Working while pregnant

by Kaiser Permanente |
Pregnant person in red maternity shirt working in home office.

Most people continue to work during pregnancy as long as they and the baby are healthy. Here’s a few things to consider.

Taking care of yourself

You’ll need to take a few extra steps to keep yourself healthy and safe at work. Be sure to:

  • Prevent exposure to fumes (including tobacco smoke), chemicals, or extreme temperatures.
  • Avoid climbing ladders and lifting more than 20 pounds during your second and third trimesters.
  • Bring plenty of water and nutritious foods to eat and drink during the day.
  • Empty your bladder at least once every 2 hours.
  • Rest during your breaks.
  • Take more frequent breaks.

If you have a job where you’re in one position for long hours, consider:

  • Changing positions often.
  • Keeping one foot on a low stool with your knee bent. This can help take pressure off your back.
  • Taking breaks from standing or sitting.
  • Using a supportive maternity belt.

Handling morning sickness

Some people deal with morning sickness throughout their pregnancies. You can help lessen symptoms of morning sickness by:

  • Eating foods containing ginger, which acts as a natural nausea remedy.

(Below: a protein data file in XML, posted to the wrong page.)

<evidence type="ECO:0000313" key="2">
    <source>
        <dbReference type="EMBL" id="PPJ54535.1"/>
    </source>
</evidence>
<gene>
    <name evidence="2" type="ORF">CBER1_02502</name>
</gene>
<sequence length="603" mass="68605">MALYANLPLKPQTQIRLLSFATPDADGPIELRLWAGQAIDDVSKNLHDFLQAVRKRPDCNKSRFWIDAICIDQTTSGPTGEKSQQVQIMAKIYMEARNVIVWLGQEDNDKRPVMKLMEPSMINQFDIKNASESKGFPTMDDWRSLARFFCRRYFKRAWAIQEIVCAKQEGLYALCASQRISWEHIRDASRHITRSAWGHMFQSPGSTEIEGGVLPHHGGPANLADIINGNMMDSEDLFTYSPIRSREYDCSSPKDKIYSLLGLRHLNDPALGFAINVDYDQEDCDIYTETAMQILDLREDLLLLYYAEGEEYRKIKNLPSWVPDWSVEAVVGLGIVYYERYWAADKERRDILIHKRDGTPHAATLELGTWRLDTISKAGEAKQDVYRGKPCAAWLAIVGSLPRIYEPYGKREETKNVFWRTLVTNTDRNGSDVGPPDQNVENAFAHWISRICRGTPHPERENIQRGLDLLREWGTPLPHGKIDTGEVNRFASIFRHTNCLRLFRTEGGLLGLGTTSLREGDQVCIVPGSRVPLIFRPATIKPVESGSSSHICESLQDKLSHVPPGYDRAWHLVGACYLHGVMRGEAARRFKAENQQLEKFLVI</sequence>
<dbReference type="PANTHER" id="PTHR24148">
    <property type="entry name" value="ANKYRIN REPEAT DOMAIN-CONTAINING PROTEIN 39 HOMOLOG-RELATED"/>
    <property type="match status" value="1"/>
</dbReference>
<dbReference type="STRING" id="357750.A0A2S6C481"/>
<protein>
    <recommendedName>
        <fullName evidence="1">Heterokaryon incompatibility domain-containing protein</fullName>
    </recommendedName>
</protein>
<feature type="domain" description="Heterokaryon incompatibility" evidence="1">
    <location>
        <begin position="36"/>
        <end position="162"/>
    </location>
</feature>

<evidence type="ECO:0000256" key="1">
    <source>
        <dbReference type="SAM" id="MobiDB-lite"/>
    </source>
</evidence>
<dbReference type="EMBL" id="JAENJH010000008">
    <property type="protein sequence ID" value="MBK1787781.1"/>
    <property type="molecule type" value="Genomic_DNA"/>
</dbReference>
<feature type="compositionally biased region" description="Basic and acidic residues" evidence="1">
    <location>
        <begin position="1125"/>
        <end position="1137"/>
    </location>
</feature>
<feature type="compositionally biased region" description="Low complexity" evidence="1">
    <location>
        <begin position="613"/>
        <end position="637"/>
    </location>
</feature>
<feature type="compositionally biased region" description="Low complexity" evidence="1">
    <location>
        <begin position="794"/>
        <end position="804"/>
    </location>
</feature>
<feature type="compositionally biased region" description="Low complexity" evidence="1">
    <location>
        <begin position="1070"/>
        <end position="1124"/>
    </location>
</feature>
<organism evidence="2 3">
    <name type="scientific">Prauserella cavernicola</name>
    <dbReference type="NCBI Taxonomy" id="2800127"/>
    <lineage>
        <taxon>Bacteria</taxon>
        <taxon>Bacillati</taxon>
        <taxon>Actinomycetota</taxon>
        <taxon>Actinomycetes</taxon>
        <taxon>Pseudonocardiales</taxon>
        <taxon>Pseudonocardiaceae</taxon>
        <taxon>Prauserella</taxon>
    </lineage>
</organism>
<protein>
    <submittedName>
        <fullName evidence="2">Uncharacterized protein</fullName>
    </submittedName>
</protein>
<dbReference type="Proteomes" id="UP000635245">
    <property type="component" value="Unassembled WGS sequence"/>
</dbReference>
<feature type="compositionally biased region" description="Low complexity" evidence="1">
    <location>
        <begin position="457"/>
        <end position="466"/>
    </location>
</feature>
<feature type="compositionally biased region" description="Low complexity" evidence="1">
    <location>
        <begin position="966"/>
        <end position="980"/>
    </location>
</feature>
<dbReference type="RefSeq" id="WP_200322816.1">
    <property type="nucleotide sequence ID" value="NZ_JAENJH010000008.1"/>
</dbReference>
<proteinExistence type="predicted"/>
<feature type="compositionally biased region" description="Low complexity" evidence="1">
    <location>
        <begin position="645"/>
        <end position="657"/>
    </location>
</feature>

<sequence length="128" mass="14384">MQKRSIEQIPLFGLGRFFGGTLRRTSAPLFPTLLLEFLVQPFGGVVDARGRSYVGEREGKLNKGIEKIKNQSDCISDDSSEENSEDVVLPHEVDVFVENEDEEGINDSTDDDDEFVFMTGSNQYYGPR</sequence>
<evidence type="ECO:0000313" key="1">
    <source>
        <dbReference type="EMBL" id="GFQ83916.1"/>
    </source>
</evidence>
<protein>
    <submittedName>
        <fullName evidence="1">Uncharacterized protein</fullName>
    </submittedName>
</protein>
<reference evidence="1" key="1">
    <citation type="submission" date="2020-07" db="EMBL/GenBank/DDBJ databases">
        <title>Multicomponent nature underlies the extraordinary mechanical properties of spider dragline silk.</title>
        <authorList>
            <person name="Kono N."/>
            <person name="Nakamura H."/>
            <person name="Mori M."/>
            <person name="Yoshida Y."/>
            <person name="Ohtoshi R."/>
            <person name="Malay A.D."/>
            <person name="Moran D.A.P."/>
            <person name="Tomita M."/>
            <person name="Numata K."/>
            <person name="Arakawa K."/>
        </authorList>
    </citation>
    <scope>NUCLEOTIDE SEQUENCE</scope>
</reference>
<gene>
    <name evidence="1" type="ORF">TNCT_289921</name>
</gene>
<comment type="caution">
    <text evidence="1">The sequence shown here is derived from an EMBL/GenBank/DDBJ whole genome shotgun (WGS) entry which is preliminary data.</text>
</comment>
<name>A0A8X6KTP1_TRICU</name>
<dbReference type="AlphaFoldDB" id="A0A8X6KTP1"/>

• Sipping water, fruit juice, herbal tea, or other caffeine-free drinks.
  • Trying to eat healthy snacks every 2 or 3 hours.

Dealing with fatigue

It’s also normal to be tired while you’re pregnant, especially in the first trimester. You can help fight fatigue by:

  • Going to bed early.
  • Drinking water all day.
  • Exercising, which can help boost energy levels.
  • Resting during your lunch hour and any other breaks.
  • Taking as many breaks as you can.

When to speak up

If you’re having trouble keeping up your usual pace, talk with your manager. You might need to work fewer hours. Perhaps it’s possible for you to sit if you normally stand most of the day. Don’t hesitate to ask for adjustments that will help keep you and your baby healthy.

This article has been created by a national group of Kaiser Permanente ob-gyns, certified nurse-midwives, pediatricians, lactation consultants and other specialists who came together to provide you with the best pregnancy, birth, postpartum, and newborn information.

Some of the content is used and adapted with permission of The Permanente Medical Group.